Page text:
Yet, who is really the savage?

Amy Garvey wrote in 1925 in her essay HISTORY IS A WEAPON that if there is any woman that is worthy of honor and respect, it is the Black woman. As quickly as black women ascend to pedestals—even if they build them out of the mud themselves!— the moment that we do not perform as the three ring, circus known as America, wants us to, it is quick to snatch us from it!

As if we are dependent upon it.

Whenever a Black woman makes her space, owns her space outside of whiteness, the moment that whiteness does not receive gratitude or believe our gratitude to be insincere, it dismisses us.

Yet, we have no need to be defined by whiteness. We have no desire to have our standard be based in whiteness! Black women are now rejecting this. The question really is, what kind of Black woman makes you safe? Because whiteness is known to kill those Black women too.

-JBH, 4.3.2023

One Day 6 Years Ago…

This photo was taken by Rachel McShane on April 1, 2017 at Blissoma in STL, MO. The celebration of the first cycle of The Awakenings Project (Awakenings I)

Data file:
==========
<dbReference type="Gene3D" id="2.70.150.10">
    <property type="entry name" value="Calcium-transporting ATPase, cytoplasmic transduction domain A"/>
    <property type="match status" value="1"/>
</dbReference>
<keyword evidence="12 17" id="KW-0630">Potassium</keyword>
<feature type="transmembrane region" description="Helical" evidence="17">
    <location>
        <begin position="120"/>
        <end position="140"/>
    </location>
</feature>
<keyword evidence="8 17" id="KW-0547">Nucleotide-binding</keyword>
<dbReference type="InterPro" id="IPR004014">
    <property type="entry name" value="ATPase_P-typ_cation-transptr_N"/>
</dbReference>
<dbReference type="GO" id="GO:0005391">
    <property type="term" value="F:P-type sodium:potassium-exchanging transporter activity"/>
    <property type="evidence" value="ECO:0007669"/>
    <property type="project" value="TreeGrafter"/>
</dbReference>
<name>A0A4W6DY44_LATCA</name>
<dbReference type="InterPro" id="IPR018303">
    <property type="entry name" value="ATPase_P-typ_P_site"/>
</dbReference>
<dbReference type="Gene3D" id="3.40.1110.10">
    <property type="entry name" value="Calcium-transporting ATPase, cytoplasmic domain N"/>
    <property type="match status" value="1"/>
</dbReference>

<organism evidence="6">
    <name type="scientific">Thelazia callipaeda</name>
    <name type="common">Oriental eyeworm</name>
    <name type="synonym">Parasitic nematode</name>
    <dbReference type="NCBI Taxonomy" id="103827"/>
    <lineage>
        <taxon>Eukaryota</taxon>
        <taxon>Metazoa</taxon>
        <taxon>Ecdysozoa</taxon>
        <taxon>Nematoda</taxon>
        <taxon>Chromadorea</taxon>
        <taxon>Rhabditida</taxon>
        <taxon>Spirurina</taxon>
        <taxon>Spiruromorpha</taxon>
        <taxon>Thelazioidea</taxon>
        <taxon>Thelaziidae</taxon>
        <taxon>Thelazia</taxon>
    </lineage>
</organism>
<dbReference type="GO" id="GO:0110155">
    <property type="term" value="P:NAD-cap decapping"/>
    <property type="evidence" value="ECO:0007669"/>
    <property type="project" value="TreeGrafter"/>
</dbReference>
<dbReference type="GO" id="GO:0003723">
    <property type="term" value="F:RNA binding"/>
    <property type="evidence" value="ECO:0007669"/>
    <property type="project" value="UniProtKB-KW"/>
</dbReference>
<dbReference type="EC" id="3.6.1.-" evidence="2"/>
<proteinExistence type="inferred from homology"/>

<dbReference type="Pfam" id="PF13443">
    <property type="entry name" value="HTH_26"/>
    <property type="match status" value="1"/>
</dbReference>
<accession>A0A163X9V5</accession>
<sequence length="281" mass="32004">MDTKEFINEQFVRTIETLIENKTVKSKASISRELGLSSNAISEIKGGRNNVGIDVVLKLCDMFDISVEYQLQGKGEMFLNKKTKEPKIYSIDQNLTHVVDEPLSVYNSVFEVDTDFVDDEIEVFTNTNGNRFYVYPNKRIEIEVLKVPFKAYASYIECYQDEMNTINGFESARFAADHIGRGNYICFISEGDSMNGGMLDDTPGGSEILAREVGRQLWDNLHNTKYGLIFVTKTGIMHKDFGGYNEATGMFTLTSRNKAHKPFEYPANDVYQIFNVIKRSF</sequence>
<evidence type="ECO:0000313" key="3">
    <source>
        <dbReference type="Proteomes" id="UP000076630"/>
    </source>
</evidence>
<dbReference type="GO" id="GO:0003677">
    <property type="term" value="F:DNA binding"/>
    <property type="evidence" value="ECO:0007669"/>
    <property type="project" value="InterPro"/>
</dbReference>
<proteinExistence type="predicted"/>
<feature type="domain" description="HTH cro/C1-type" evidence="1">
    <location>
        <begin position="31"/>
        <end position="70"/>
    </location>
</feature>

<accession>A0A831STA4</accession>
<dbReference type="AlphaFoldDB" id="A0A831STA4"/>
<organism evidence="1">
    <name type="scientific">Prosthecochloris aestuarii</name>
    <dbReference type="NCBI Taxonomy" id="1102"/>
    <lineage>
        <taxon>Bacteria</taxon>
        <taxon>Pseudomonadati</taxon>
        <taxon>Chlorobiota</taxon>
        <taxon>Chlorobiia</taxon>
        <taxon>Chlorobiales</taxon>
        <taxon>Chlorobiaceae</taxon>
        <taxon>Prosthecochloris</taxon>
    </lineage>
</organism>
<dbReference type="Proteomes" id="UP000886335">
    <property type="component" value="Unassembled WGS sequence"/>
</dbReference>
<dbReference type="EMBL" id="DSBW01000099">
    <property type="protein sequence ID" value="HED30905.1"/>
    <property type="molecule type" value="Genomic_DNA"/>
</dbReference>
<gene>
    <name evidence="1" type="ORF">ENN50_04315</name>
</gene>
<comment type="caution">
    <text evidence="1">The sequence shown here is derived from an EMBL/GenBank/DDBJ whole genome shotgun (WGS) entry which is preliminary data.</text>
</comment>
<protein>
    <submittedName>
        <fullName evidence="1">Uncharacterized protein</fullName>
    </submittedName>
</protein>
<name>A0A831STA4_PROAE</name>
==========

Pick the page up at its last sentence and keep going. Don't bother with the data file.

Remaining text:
This day is powerful because my best friend asked me to contribute a work to her project. I started blogging 4 months before, and had published 4 books via Amazon with the decade old poems that I had (Love Songs Of The Unrequited, Volumes 1-3).

I had no idea how all this would shake out, or go forward. I was stepping into a place familiar and foreign.

I was asked to add my voice to something—and I was honored. The Awakenings Project was an incubator for me as an artist, space holder, platform builder and…griot.

That piece (FIRST, AWAKENINGS) gave the mantra: “I AM SHE, SHE ARE WE.

After that reading, I got the confidence to start this ever April. This is now year 4.

I consider this my spoken word birthday!

It was my introduction into a world I had dreamt of as a girl with the active imagination! It is a mixture of love, relief and power whenever I remember this night.

I am grateful to my best friend who believed more in me than the man whom wanted to spend his life with me. Who still does believe in me.

Thank you, Marissa.

Thank you, The Awakenings Project.

Part 4: “Anything You Can Do, I Can Write Better”

The written word will always have power. No matter if it is in pen and paper, light in screen, or pencil etchings, and a notebook. As long as human beings have the power to record their own narratives, there will always be two sides to every story!